The effective reader should master certain skills and strategies which allow him to convert the words on the page of a literary work into literary meanings. He knows certain conventions about how a literary text should be read and understood.
Literary competence includes a number of skills and sub-skills which the teacher should identify in order to plan his lessons and to offer his students clear procedures and techniques for dealing with literary texts. 
The literary skills high school students would mostly benefit from are:
1. The ability to recognize and decode:
- Figures of speech such as: metaphor, simile, personification, hyperbole, epithet, apostrophe, oxymoron, metonymy
- Narrative and poetic devices such as: plot, story, character, point-of-view, setting; irony, satire, paradox; assonance, alliteration, rhyme, rhythm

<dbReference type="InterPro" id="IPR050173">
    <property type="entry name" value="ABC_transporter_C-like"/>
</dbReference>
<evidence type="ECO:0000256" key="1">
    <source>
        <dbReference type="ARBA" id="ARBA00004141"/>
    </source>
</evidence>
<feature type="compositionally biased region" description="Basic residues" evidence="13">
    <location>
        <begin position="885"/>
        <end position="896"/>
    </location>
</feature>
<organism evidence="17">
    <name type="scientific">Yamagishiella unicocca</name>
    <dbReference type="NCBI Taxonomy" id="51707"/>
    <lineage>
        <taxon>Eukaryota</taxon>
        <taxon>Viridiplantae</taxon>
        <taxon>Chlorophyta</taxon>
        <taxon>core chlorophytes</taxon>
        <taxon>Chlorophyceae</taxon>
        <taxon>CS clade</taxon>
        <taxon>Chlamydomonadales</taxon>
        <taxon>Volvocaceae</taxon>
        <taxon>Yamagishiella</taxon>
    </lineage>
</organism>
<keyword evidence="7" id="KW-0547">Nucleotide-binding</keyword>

- Specific text features such as: theme, style
- Literary trends such as: Classicism, Romanticism, Realism, Modernism
- Literary forms such as: the diary, the epigram, the heroic poem, the mock-heroic poem, the ode, the sonnet
- Literary genres such as: novel, play, short-story, poem, sketch
2. The ability to use literary notions in order to interpret the text
3. The ability to produce a personal response to the text
Although the meta-language to which the above-mentioned terms belong seems to be quite difficult for our students, the literary terminology provides them with tools for identifying, interpreting and appreciating the value of the distinctive features in a literary text. Besides, the learners feel more secure to express personal opinions about the text if they master the appropriate language.
Another argument in favour of learning and using literary terminology is a more pragmatic one – the students are expected to be familiar with it in exams.
 Brumfit, C., Carter, S. – Literature and Language Teaching, Heinemann, 1983
Gower, R., Pearson, H. – Reading Literature, Heinemann,1985
Widdowson, H. G. – Stylistics and the Teaching of Literature, OUP, 1990